>> What is your manpower?
There are many new products out there to help you move patients in a safe manner. There are different variations of each product type depending on the manufacturer. Let’s look at some of the new ways technology has improved our ability to carry out our job and decrease injury.
Many services have already taken advantage of what I think is quite possibly the best invention in patient moving in the last 20 years—stair chairs. Stair chairs have been improved significantly in the past five years. They now feature extendable handles, comfortable seats and seatbelt straps that secure the patient.
But the best new feature these stair chairs now offer are the pullout tracks that span stairs and allow you to simply lower your patient down a flight of stairs without having to lift them. A newer model, offered by Ferno, even allows you to use the tracks to go upstairs via a battery-driven system. These tracks make for a smooth, comfortable ride for your patient and take the patient’s weight out of the equation. The extendable handles give you the ability to use proper lifting technique which will also help to decrease injury.
Vacuum splints are a great way to immobilize an injured extremity. The use of new vacuum mattresses is becoming more in vogue for patient packaging as opposed to the hard backboard. These devices allow you to immobilize a patient in the position found and allow you to safely and easily move patients. They feature multiple handles and are also easy to slide over most surfaces. This tool gives you the ability to immobilize a senior citizen with a curved spine and also eliminates the problem of pressure sores in the elderly from lying too long on a hard backboard.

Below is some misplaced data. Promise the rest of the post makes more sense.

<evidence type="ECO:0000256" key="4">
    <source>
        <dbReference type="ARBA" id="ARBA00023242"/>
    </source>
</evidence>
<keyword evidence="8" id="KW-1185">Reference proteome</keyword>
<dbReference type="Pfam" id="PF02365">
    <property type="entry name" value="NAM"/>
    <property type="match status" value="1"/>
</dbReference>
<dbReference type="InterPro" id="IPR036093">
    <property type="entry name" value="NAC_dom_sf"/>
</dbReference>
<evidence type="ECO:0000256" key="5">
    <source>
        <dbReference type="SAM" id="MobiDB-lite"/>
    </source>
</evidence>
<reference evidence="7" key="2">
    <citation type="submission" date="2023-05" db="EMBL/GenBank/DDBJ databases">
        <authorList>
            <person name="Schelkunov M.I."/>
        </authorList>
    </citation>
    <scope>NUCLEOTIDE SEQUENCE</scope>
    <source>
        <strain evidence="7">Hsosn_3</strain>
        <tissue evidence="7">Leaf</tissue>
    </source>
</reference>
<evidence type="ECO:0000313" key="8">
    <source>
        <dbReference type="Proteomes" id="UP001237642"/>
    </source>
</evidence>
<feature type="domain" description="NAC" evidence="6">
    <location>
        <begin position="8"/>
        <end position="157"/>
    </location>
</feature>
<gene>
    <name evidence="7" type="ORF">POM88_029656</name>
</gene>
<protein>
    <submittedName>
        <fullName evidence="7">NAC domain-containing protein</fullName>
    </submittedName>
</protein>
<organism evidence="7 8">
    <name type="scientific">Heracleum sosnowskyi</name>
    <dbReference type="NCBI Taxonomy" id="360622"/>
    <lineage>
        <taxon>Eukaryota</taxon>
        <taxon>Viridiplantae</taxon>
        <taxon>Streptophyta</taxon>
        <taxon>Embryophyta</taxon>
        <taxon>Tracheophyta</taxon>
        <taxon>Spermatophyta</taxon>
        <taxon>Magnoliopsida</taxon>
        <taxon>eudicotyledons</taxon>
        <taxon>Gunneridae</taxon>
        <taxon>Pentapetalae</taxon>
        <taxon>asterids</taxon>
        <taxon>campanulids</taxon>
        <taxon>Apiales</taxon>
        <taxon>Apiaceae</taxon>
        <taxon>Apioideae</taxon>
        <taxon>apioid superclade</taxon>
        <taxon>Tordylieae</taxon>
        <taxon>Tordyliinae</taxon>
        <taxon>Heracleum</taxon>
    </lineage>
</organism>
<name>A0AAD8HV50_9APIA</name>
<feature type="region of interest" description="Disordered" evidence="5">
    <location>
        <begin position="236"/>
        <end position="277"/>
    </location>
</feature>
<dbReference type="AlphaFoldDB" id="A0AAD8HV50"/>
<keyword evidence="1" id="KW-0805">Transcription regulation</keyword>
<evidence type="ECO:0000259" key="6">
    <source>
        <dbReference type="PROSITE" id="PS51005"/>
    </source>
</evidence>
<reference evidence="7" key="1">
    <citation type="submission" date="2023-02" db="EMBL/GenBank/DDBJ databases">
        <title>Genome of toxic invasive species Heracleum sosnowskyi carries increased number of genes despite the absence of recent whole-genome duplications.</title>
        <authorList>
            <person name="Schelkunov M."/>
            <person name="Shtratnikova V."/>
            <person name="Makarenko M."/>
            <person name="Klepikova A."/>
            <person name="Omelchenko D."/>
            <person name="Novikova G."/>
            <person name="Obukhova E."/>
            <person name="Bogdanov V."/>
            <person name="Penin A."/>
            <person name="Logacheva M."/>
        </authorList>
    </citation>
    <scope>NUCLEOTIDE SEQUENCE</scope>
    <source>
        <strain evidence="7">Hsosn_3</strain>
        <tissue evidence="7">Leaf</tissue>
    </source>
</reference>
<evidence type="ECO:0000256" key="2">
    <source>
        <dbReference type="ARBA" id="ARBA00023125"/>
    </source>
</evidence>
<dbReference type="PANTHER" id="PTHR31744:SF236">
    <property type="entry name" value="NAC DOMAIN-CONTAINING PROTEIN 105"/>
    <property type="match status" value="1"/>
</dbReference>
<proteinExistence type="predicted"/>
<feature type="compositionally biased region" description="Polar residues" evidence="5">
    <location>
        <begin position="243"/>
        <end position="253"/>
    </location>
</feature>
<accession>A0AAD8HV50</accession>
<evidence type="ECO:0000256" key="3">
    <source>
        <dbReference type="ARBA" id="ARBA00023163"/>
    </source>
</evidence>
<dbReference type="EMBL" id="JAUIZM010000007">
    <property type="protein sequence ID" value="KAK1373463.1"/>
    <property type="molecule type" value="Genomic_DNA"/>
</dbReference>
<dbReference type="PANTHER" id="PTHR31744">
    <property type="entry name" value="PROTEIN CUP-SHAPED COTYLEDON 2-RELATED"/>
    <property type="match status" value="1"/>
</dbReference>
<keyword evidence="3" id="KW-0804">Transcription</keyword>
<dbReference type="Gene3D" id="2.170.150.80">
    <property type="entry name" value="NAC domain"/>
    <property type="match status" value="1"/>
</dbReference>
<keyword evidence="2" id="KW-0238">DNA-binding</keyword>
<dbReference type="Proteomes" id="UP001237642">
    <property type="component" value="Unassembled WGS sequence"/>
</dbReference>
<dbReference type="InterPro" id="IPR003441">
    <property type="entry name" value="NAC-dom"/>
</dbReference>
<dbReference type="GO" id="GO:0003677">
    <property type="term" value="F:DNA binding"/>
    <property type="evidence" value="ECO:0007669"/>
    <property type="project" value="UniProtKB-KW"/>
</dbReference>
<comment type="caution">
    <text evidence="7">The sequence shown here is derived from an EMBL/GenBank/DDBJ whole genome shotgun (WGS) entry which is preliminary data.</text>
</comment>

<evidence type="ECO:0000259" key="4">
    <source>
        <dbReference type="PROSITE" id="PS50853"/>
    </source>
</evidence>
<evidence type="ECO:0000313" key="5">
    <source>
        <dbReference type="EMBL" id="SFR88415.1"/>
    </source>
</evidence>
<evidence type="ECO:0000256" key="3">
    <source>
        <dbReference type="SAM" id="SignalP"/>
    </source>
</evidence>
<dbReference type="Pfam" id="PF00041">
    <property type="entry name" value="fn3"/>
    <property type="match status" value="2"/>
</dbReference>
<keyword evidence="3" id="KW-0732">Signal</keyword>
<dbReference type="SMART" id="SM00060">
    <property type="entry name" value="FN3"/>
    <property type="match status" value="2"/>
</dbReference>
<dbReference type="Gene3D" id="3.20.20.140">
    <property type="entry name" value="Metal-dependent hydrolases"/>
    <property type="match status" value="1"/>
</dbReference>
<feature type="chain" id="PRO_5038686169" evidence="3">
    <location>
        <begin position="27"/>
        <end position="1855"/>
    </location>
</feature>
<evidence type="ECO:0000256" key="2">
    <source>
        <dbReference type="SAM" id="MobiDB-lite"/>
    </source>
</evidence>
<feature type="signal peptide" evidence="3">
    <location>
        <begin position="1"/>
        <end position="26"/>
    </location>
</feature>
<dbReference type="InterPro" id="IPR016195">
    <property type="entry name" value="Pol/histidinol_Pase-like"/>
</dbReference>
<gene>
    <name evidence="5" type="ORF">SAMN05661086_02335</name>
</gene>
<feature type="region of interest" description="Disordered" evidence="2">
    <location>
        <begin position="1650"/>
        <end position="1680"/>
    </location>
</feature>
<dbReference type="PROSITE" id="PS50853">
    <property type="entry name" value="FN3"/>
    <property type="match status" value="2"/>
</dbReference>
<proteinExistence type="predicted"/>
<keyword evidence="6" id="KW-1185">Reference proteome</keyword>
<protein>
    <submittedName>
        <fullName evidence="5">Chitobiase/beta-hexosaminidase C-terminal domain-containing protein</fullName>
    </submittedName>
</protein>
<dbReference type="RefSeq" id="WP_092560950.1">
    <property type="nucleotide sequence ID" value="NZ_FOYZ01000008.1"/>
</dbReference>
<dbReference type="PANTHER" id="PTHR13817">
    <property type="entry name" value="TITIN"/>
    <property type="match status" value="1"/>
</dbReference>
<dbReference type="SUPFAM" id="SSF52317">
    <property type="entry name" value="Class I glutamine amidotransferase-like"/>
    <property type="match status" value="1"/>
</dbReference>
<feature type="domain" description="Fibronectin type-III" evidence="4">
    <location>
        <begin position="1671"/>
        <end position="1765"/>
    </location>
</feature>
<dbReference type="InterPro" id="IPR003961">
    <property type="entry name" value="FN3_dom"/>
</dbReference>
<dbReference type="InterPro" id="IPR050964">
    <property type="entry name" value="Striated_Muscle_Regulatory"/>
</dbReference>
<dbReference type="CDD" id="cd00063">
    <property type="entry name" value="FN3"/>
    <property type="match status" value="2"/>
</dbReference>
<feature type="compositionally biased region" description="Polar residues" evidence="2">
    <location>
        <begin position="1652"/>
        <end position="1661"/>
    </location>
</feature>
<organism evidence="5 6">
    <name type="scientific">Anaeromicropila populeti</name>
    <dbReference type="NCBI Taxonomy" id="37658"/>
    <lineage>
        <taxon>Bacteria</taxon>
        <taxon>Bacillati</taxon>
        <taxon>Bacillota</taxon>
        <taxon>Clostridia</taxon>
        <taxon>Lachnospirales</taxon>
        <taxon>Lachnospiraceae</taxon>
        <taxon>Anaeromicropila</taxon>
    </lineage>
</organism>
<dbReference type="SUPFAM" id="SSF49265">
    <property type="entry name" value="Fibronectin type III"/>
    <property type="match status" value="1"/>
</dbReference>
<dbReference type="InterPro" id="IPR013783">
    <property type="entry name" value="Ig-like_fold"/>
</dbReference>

Another new concept is the lift vest. These vests are easy to apply to a person who cannot get up off the floor, toilet, seat, etc. The vests have multiple handles that allow two or more rescuers to easily assist or lift the patient to a standing position, or from a chair or bed to your stretcher. They will become more popular and beneficial as the morbidly obese population increases.
For outdoor rescues in remote locations, many manufacturers have developed wheel systems that mount to most basket stretchers that roll easily over all types of terrain.
We all know how hard it is to move a very large patient from a bed to your stretcher, and we’ve always known that air can be used effectively to lift and move heavy objects. Products now on the market include sheet/mat formats that can be placed under a patient. Some have a friction-free surface and, in others, there are thousands of tiny holes on the bottom to disperse air and “hover” the patient. A portable electric blower fills the sheet/mat and raises the patient on a thin pillow of air that allows you to simply slide the patient over to your stretcher without any effort.
Moving patients in a safe manner with less risk of injury to rescuers and more comfort to patients is now possible via many products. New products are constantly being developed with this concept in mind. If cost is an issue, many states offer worker’s compensation grants that can help defer the cost of many of these new products. These products and many other like them will help to make the art of moving patients much easier in the future.